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Release Candidates

I was wondering if people can share their experiences in releasing consumer products - what schedule milestones should one follow.

It very tempting and automatic to set up a product release schedule that shows a single date when the product will be available. But what are the correct intermediary steps to follow? Is it

- beta
- release candidate(s)
- general availability
- follow up patches

What are your definitions of each of these steps. Although the above sounds reasonable - is this what Microsoft does with their products? Are they a good example?

The reason for these questions is that we just want to fall out of the regular traps of optimism, and inject reality in the project and release schedule that is proven by other organizations.

Or is this a simple problem that has already been solved and documented in development books? If so, what are the books?

Thanks.

teek dwivedi
Tuesday, October 22, 2002

Your release schedule is never proven by other organisations. Unless they have already made what you are now going to make. But even then, one example is hardly a statistic.

If you're looking for a magic bullet, rest assured, there are none.

You should also realise that a development process is vastly different from a construction process. The latter would be based on past experiences of similar constructions. For instance, people have been building walls for centuries. It would be easy to find out how long you would need to build a wall, given size and strength, and a typical builder.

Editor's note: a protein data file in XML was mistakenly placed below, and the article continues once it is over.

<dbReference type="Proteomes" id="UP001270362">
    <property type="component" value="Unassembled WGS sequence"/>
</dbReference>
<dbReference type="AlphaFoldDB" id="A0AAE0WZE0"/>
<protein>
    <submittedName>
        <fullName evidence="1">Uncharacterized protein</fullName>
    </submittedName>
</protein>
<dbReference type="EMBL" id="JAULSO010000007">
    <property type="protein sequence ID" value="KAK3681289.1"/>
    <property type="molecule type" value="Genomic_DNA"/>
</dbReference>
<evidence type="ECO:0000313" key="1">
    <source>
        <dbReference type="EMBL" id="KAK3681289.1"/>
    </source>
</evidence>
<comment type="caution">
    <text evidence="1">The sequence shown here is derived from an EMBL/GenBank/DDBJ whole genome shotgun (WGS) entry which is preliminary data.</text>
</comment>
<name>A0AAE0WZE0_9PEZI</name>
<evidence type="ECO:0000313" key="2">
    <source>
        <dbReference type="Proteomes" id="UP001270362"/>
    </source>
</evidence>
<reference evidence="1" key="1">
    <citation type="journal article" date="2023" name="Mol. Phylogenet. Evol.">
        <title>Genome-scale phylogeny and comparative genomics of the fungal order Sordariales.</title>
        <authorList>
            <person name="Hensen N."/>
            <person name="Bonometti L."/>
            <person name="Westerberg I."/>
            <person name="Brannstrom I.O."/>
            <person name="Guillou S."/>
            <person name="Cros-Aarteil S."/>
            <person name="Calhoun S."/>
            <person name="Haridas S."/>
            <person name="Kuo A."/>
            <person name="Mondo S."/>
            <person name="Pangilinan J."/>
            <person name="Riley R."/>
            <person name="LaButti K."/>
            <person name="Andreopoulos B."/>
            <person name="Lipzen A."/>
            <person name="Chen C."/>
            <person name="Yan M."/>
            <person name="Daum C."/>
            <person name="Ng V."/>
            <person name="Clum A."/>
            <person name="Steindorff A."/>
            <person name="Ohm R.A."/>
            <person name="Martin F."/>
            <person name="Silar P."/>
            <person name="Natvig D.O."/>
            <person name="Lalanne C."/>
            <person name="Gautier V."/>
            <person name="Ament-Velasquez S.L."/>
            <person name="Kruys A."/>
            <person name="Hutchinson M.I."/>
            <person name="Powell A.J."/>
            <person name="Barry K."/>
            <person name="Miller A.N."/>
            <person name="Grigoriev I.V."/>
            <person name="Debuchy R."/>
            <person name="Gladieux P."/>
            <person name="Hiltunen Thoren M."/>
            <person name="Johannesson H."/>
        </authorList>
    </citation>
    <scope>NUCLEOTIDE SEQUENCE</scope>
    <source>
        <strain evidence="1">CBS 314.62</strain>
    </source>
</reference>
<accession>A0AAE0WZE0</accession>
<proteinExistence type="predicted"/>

But, building the wall is only a very small step in development. Essential, no doubt, but not representative for the activity. Unless you have not been prepared well enough.
Unless you already know exactly what you are going to build, defining what you are going to build is going to determine your activities. And it is a lot less clear how you plan that in detail, if you can at all.

So instead of focussing on when you are going to be ready, focus on what you are trying to achieve instead. And find out what you need to do that, but also what freedom you have in doing so.
If you already know that your product must be ready in a year, you focus on what you can make in a year.
If you know what you need for the product to be successful, you focus on how much time you need to make that.
In reality, you'll have to compromise on both time and features.

But in the end, define the goals you are trying to achieve, and adjust you milestones to them, because the milestones are merely a tool. That must fit your work, not the other way around.

Erik
Wednesday, October 23, 2002

It very tempting and automatic to set up a product release schedule that shows a single date when the product will be available. But what are the correct intermediary steps to follow? Is it

- beta
- release candidate(s)
- general availability
- follow up patches


I'm a bit worried to see "beta" and "release candidate" both "follow" the product available date in your thoughts. I'm sure you don't mean that the way it reads.

Microsoft's product development cycle is a bit more involved than your example of it above would reflect. If you decide to follow it then you need a proper model of it, but I'm going to suggest you think about what actually reflects your needs rather than copying microsoft's schedule.

Do you really need the public betas they do with big products, for example? If you do, what will the difference be, to you with your products, between a release candidate and a beta. Will your users actually give a damn?

Robert Moir
Wednesday, October 23, 2002

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